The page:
Used car sales hit second highest level ever despite drop
Smaller cars remained the nations favourite, figures reveal, as Ford’s Fiesta and Focus top sales list
Used car sales dropped by just 1.1 per cent last year, with more than 8.1 million cars changing hands.
Figures released today by the Society of Motor Manufacturers and Traders (SMMT) showed that despite a 5.1 per cent slump in the final quarter of 2017, used car sales hit their second highest level ever with 8,113,020 transactions. This follows the all-time record set in 2016 of 8,200,084, which was itself a 7.3 per cent rise on the year before.
Smaller cars were again the most popular, with the Ford Fiesta (375,630) and Focus (347,691) taking the top two spots, followed by Vauxhall’s Corsa (333,999) and Astra (285,654) models. The Volkswagen Golf came in fifth with 260,329.
The data also revealed that there was still a demand for diesel cars, despite lessening public demand for the new car variant. Second-hand diesel sales rose by 3.3 per cent, while petrol cars saw a 4.3 per cent decline. Hybrid sales grew 22 per cent to 73,864 and electric sales rose 77.1 per cent to 10,199.
The South East was the region with the most used car sales, with a staggering 1,205,166 transactions in 2017. This was over 300,000 more than the North West (848,336) in second. The West Midlands (796,633), the East (792,378) and the South West (774,776) filled the rest of the top five list.
Silver (1,737,339) remained the nation’s most popular used car colour, despite sales falling 6.5 per cent, while black (1,659,696) and blue (1,468,634) took second and third places. White, at number five, posted the largest increase of any top 10 colour, rising 10.7 per cent to 854,773 sales. Green (242,948) experienced the greatest decline in demand as 16.9 per cent fewer buyers chose the colour.
Mike Hawes, SMMT chief executive, said: “Britain’s used car buyers are enjoying more choice than ever, and it’s great to see millions of people taking advantage of the low emission, safety and convenience technology filtering into this market.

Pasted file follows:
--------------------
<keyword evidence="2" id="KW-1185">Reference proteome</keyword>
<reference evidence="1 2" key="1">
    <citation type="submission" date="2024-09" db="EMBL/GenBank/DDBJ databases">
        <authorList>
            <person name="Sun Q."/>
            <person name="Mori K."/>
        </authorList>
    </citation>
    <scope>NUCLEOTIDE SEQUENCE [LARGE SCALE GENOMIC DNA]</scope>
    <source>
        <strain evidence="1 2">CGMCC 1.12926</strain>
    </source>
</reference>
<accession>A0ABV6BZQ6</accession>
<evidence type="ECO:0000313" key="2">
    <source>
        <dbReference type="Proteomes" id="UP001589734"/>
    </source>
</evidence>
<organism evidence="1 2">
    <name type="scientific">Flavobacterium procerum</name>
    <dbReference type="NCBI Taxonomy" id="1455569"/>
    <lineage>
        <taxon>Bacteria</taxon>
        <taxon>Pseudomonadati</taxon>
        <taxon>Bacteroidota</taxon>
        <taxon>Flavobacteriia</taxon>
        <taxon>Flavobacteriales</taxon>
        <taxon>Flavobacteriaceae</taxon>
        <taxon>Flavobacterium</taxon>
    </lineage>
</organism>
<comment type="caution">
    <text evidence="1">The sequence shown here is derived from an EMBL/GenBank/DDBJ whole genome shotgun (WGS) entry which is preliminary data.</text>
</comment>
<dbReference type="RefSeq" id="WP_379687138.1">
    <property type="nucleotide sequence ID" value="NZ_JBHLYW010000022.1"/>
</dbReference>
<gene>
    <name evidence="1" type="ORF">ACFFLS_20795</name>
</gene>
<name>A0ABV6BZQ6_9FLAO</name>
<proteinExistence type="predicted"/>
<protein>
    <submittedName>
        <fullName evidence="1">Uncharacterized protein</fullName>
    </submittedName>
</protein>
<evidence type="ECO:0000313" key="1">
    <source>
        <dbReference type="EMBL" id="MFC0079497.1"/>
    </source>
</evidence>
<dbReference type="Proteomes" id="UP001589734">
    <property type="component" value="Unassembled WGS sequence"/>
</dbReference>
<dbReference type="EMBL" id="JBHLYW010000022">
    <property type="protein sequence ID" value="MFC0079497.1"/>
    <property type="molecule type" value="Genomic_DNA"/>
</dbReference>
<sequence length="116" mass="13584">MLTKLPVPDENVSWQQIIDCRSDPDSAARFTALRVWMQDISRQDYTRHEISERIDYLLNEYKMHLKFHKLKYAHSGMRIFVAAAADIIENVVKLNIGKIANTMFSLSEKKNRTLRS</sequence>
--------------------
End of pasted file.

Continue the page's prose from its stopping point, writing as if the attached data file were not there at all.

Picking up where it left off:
“While such healthy demand is reassuring, to keep it that way and accelerate renewal throughout the fleet – the fastest way to improve air quality – government must now restore confidence to the new car sector.
“Given the recent economic and fiscal uncertainty, particularly over diesel, consumers and businesses need clarity to encourage them to move out of their older vehicles and into newer, lower emission cars – whatever their fuel type.”
Nathan Coe, Auto Trader’s chief operating officer, said: “Looking ahead to this year, industry forecasts suggest the new car market will decline at similar levels to 2017, and used is likely to prove resilient again with perhaps a similar decline to 2017 not least due to less part-exchange supply on new cars.
“As we’ve seen on our marketplace already this year, there’s a high level of consumer interest for vehicles, with nearly 146 million vehicle searches conducted in January alone, and as finance continues to be a key purchase driver, there remains real opportunity within the used car market.”
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